The non-banks leading in product and price

If you're going to talk about the ‘products’ of the non-banks, and why brokers prefer one over another, you first need to define what it is they’re selling. MPA’s Brokers on Non-banks survey took a multifaceted approach to this, asking brokers which non-banks they preferred; what they wanted from non-banks; and why they’d pick a non-bank over a bank. 

Homeloans Ltd dominated the product categories, with a strong showing overall from Liberty Financial, and Bluestone topping commission structure. While brokers prioritise BDM support and turnaround time – categories that will be discussed in the following section on service – it’s notable that credit policy, interest rates and product range occupy the third, fourth and fifth priority spots. 

Credit policy is crucial here: not only can it lure customers over from other non-bank lenders but it can also attract customers who might otherwise have gone to a bank.

‘Taking a wider view than customer’s credit score’ was brokers’ biggest reason for taking a client to a non-bank lender. Having a wide range of products goes hand in hand with a wide credit appetite, and judging by its category wins Homeloans evidently has this, plus a broad range of funders that it has recently added to, as Homeloans Boss Ray Hair told MPA. Pepper, which came third in this category, seems to be benefiting from its ‘cascading’ application approach, where one form can be used to direct clients to three different products without having to resubmit, depending on their credit situation.

There are other ways to attract clients, as Liberty demonstrates. The option of ‘Recent regulatory changes have prevented client going to the bank (ie investors)’ was intended to draw out from brokers how they and their clients have reacted to investor lending changes over the past year. Eighteen per cent of brokers selected this option, and Liberty was one of the non-banks that marketed the fact that they were still open to business from investor clients and advertised more flexible serviceability requirements.

Another result that suggests Liberty is benefiting from ex-bank clients is its success in the Non-Bank Product of the Year category. Also the winner in 2015, the Liberty Star loan was available to owner-occupiers and the crucial investor segment, with variable and fixed rates. As the survey comments make clear, brokers liked the Liberty Star loan because it offered a similar package of services to the majors but catered to a wider range of clients, with a 95% maximum LVR, ticking the categories for credit policy and product range.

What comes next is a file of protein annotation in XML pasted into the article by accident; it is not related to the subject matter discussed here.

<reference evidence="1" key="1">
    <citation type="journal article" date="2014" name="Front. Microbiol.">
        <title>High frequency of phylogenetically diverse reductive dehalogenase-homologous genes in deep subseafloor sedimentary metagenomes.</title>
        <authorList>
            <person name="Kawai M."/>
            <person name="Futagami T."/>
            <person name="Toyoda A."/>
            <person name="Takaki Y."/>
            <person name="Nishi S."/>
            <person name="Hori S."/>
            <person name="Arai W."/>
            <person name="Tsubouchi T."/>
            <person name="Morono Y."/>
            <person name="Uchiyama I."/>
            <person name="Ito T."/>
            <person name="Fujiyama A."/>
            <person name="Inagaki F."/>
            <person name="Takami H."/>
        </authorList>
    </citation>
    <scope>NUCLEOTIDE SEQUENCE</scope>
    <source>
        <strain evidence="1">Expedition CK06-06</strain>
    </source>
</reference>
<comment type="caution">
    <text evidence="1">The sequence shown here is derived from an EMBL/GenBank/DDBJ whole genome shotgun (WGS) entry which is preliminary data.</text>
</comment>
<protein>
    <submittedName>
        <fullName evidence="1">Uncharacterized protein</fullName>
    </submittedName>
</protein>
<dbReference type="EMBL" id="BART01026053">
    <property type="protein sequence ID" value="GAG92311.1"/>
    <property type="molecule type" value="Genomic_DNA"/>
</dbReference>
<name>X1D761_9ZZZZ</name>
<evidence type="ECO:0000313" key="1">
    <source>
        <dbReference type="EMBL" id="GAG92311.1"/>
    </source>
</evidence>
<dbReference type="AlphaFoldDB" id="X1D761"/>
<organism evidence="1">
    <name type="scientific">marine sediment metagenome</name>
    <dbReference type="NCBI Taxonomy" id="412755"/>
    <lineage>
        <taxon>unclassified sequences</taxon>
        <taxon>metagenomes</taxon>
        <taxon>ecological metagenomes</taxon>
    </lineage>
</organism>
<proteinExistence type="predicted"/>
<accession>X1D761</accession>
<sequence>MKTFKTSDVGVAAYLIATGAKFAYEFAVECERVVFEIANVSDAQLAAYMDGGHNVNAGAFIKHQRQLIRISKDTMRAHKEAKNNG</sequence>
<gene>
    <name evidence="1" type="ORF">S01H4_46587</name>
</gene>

It appears that interest rates aren’t helping non-banks take customers from the banks – they are only a reason to place customers for 12% of brokers – but can help non-banks take customers from each other. Interest rates were brokers’ fourth priority when picking a lender, and it’s notable that Homeloans, Liberty and Firstmac took the top places in this category given that they also comprise three out of the top four nonbanks overall.

It’s also useful to note what brokers don’t prioritise when choosing lenders. Commission came low on the list of priorities, as it did in our Brokers on Banks survey, perhaps reflecting the combination of regulatory scrutiny and very similar commission levels across the industry. Seventy-nine per cent of brokers told us there was ‘no difference’ in the level of commissions this year, and 15% said they had improved.

Interestingly, only 6% of brokers said a lack of documentation was the reason to take a client to a non-bank. In all our recent conversations with non-banks they’ve indicated that low-doc lending now effectively means self-employed lending. The number of other low-doc clients is very low indeed (or at least lenders just don’t want to deal with them). Evidently, non-banks need access to documentation of some sort to make the flexible and personalised lending decisions that attract brokers and clients in the first place.










 

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